When US Vice-President Joe Biden finally got to comment on Iran in his recent speech at the policy conference of the American Israel Public Affairs Committee (AIPAC) in Washington D.C., he lowered his voice almost to a whisper: “Big nations,” he said, “can’t bluff. And presidents of the United States cannot and do not bluff. And President Barack Obama is not bluffing. He is not bluffing.” Biden was of course referring to the ongoing Washington diatribes about deterrence versus prevention — and sought to reassure those who fear that the administration may hesitate to pre-empt Iran militarily if needs be.
The rhetorical effect of Biden’s comments, delivered as if he was revealing a well-kept secret, put to rest the notion of a pusillanimous US executive with no appetite for war.
The administration’s tough whispers may be reassuring to the adoring crowds of pro-Israel activists. And, to be fair, there is no reason to believe that Obama would hesitate if military prevention came to be the only way to stop Iran from acquiring nuclear weapons.
The problem for the President and his cabinet — even in the new incarnations of Secretary of State John Kerry and Secretary of Defense Chuck Hagel — is not whether there is a lack of will to launch a strike to prevent an Iranian nuclear bomb. The problem, as it has been for previous administrations, is to know when to act before it is too late.
Consider this — only six years ago, the Syrian dictator who has spent the last two years slaughtering his own people was busy building a replica of the North Korean Yongbyon nuclear reactor on the banks of the Euphrates. The US did not know its location — it was the Israelis who alerted the administration, as one learns from the recent, magisterial account of that episode in Elliott Abrams’s essay, “Bombing the Syrian Reactor: The Untold Story”, in the February issue of Commentary magazine.
Had it been left to American intelligence alone, Syria might have been where the freakish hermit Communist kingdom of North Korea is today. North Korean advances in nuclear weapons were not exactly forecast with Swiss-watch precision by the CIA.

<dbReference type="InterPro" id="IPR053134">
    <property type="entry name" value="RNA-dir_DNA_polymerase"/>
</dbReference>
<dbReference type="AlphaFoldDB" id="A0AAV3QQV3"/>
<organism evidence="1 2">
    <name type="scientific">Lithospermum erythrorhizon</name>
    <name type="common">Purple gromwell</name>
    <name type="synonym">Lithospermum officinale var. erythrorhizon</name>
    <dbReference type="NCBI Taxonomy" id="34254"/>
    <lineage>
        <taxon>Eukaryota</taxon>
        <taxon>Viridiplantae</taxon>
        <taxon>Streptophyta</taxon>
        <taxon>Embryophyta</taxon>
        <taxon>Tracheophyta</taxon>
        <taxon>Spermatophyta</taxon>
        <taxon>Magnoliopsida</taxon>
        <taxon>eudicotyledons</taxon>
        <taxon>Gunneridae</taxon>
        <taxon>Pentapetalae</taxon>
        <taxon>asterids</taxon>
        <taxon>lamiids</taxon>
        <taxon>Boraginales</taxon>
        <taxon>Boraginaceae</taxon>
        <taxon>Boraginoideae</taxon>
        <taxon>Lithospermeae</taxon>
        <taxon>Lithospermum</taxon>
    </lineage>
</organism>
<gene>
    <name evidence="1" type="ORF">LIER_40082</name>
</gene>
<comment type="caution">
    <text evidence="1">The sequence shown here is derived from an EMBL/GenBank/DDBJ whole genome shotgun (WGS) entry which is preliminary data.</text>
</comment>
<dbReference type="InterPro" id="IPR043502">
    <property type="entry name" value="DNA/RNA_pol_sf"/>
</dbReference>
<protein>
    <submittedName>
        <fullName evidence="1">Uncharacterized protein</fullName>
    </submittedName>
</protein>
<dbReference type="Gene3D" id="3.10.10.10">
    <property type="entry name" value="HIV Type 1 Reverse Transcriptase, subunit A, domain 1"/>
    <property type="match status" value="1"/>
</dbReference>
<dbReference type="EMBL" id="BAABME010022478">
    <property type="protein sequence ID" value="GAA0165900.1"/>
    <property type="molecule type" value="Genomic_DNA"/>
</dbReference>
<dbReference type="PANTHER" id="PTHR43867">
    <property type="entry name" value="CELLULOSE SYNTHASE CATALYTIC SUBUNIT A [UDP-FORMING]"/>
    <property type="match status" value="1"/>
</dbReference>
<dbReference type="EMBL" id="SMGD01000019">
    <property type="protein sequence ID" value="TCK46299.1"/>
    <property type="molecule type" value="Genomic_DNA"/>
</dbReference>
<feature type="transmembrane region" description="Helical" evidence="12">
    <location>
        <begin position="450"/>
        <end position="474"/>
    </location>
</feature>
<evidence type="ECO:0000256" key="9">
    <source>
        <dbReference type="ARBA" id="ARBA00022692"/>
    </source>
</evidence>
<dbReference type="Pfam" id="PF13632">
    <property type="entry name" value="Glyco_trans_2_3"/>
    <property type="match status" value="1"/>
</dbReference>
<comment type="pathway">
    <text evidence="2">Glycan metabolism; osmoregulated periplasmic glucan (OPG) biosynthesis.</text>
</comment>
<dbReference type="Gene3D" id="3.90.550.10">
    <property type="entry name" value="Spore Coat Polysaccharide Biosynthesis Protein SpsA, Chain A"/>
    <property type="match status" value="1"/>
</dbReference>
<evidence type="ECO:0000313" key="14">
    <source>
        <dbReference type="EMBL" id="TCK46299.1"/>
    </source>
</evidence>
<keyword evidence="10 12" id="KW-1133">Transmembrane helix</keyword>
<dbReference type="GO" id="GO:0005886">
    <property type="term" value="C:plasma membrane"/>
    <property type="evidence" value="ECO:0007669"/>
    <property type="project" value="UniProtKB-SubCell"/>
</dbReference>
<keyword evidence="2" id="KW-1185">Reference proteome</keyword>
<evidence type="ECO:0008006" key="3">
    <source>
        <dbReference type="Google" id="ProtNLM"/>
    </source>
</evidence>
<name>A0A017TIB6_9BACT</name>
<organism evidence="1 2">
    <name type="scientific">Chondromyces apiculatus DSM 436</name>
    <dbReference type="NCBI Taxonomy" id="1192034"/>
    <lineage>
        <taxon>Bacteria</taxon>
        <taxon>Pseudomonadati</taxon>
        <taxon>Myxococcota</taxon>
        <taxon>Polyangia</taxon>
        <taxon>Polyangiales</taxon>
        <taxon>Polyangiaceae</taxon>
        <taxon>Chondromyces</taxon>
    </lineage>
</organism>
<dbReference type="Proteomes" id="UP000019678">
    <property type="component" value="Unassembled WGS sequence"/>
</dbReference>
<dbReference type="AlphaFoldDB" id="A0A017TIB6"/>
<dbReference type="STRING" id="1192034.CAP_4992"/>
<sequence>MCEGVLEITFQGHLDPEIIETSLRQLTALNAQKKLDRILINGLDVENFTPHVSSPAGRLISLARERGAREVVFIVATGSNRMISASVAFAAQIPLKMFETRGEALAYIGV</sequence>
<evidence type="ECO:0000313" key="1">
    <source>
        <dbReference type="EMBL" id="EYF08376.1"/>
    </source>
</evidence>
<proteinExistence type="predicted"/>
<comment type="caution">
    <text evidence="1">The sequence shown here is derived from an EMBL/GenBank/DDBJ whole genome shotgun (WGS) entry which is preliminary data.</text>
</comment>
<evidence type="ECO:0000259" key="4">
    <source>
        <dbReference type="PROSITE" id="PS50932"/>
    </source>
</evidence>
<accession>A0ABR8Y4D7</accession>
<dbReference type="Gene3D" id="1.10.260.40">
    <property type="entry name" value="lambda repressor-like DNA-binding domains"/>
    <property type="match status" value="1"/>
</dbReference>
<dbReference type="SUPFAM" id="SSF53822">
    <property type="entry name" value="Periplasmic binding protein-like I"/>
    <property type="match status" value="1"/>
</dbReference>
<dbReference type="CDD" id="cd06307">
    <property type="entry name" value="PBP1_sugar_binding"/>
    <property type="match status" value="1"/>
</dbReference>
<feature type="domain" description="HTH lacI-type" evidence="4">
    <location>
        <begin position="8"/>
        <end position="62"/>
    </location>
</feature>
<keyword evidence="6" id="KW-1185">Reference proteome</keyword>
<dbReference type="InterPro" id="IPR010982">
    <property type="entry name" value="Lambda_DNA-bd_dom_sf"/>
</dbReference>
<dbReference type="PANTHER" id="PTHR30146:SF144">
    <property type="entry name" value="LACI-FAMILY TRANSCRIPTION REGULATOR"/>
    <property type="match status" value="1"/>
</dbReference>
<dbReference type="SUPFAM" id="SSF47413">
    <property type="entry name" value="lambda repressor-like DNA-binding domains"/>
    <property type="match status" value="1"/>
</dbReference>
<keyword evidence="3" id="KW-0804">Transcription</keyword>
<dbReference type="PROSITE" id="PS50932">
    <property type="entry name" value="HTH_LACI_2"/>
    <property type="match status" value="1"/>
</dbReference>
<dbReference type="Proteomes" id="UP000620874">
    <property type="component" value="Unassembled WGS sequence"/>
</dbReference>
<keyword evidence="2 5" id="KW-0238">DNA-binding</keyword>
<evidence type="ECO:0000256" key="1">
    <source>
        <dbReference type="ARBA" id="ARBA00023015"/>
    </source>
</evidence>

And when the US showed up in Tripoli in 2004 to collect Muammar Gaddafi’s nuclear arsenal, which the Libyan dictator had traded in for his regime’s safety (a bad bargain for him, eventually — see North Korea by contrast), its team was surprised by the difference in size between what they had expected and what they were given. That difference is a measure of how blind Western intelligence is to such threats.
This is not to say that Western intelligence agencies are incompetent — many of them do a fine job. But gathering information about what are usually the most secretive programmes on earth is never an exact science.
Indeed, the history of nuclear proliferation shows that the West is almost invariably unprepared. Whether it was how long it would take the Soviet Union to develop the hydrogen bomb or how soon Pakistan would test a nuclear bomb, our spooks failed to warn their political masters in time or with the level of accuracy needed to allow prevention to work.
The same is true of Iran’s programme. How could this one be different?
Neither Israel nor the US has sufficient eyes on the ground. Other Western services may fill gaps here and there but the truth is that we do not know what Iran is still hiding — and we have every reason to believe it has more aces up its sleeve than we have managed to uncover since 2002.
We still haven’t fully understood the reasons behind Iran’s slow-motion progress to nuclear weapons. Why has Iran not crossed the threshold yet, though technically it could have done so long ago? Is it the non-existent fatwa against nuclear weapons? Is it technical hurdles? Is it a hesitation nurtured by the desire to have the capability while remaining within the confines of the Treaty on the Non-Proliferation of Nuclear Weapons? Is it brinkmanship? Factionalism?
Just as Western governments failed to predict other nations’ nuclear tests before it was too late, so it may come to pass with Iran — not out of a stubborn refusal to see the threat for what it is, or from a delusional conviction of Iran’s ability to act responsibly once it has the bomb, given its track record without. Rather, the reason may be over-confidence in our ability to predict and prevent the confluence of certain technological advances and political visions that, even in the best of cases, we do not fully understand.
Assume that Biden’s tough whispers are sincere, then: his boss will pull the trigger if he knows it is five minutes to midnight. But history suggests that the President’s clock may be running slow on Iran’s timeline to nuclear breakout. And if that is the case, even the best intentions will not save the world from living under the shadow of a nuclear Iran.